PS5 reveal date just leaked — here's when it's coming

PS5 concept design
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Sony's PS5's reveal date hasn't been announced yet. But a new leak has said we'll see Sony's new console in less than a month, after which point you'll be able to pre-order the console.

Several tweets made by user PSErebus (via BGR) have claimed that the PS5's final design will be revealed at the beginning of June, as well as information about availability and where we'll next see the outer shell of the PS4's successor.

PSErebus' main claim is that we'll see the PS5 console revealed in a post on the PlayStation Blog on June 2. That's less than a month away, and it can't come soon enough. 

Unlike Xbox, which revealed the console from the original announcement, Sony has kept the PS5 hidden, aside from the DualSense controller which may point to the PS5 having a two-tone black and white color scheme by default.

In addition, the PS5 will also make an appearance on the cover of Official PlayStation Magazine's August issue, which will be published in June.

In a blow to PlayStation fans who have tried to stake their claim on a PS5 as soon as possible, PSErebus also states that any existing preorders and registrations are pretty much meaningless. Sony is only going to offer the PS5 to retailers after the reveal date, and even then, there will be shortages of the console, likely caused by disruptions linked to the coronavirus pandemic.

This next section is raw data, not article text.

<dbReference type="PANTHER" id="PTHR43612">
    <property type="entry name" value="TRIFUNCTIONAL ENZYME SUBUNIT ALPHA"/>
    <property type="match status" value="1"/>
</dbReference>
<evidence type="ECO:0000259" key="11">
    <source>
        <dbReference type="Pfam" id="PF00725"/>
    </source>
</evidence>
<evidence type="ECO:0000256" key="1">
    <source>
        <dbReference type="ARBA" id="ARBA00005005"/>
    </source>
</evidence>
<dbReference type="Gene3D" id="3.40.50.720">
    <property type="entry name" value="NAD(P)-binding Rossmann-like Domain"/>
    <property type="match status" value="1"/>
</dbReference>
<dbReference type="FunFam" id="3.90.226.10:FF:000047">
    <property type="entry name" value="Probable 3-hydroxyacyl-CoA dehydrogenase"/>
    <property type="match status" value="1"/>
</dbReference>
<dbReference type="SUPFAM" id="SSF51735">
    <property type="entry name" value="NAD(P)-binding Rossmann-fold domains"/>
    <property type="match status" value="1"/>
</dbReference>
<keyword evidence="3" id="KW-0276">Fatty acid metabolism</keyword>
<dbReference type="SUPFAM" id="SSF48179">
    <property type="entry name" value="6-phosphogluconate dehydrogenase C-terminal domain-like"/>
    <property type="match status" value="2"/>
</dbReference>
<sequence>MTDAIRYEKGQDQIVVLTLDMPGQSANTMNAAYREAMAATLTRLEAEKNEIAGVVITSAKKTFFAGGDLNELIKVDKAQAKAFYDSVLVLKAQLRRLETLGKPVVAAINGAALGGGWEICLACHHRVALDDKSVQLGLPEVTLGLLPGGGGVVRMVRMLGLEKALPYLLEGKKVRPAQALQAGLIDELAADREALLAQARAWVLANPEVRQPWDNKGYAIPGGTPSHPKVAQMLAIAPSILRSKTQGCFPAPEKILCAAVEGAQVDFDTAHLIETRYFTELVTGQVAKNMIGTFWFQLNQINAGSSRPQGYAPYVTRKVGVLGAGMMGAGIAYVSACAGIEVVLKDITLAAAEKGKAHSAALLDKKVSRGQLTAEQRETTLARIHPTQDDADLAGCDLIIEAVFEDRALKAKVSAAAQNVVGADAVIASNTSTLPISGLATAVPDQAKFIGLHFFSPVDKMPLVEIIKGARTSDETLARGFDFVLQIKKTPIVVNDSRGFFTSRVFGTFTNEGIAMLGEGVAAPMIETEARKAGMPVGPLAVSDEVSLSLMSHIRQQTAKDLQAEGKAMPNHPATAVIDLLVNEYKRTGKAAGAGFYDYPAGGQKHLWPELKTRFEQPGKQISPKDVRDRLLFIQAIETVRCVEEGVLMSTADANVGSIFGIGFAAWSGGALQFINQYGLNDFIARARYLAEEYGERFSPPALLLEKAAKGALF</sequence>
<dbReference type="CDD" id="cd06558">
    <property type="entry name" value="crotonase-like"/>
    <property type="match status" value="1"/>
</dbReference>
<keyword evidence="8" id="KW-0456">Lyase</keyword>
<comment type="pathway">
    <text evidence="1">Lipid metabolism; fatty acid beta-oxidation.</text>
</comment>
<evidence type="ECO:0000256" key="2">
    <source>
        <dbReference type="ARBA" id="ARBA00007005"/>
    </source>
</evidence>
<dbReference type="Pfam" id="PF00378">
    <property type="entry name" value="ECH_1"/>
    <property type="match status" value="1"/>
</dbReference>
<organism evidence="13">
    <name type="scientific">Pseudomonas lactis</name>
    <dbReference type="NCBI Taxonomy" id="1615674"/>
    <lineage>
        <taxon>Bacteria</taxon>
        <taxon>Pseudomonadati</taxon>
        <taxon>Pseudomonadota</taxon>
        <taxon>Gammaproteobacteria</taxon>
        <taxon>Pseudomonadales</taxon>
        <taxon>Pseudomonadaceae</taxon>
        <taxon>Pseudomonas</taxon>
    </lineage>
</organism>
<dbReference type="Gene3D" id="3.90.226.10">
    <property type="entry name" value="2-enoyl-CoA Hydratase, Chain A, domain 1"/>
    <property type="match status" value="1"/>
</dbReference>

The account has also been tweeting that numerous games will take advantage of the PS5's 'Boost Mode' on November 20, 2020, a date that fits within the time frame of the expected retail launch of both the PS5 and the Xbox Series X.

As mentioned above, we'll be seeing both consoles reveal more and more info in the coming weeks and months about their respective games and features. While both will likely appear on sale in November, the two consoles have two different goals. The PS5 is aiming for immersion via multiple avenues, including haptic feedback as part of the DualSense controller and 3D audio. The Xbox Series X meanwhile is all about graphical muscle, offering a more powerful GPU configuration.

Richard Priday
Assistant Phones Editor

Richard is based in London, covering news, reviews and how-tos for phones, tablets, gaming, and whatever else people need advice on. Following on from his MA in Magazine Journalism at the University of Sheffield, he's also written for WIRED U.K., The Register and Creative Bloq. When not at work, he's likely thinking about how to brew the perfect cup of specialty coffee.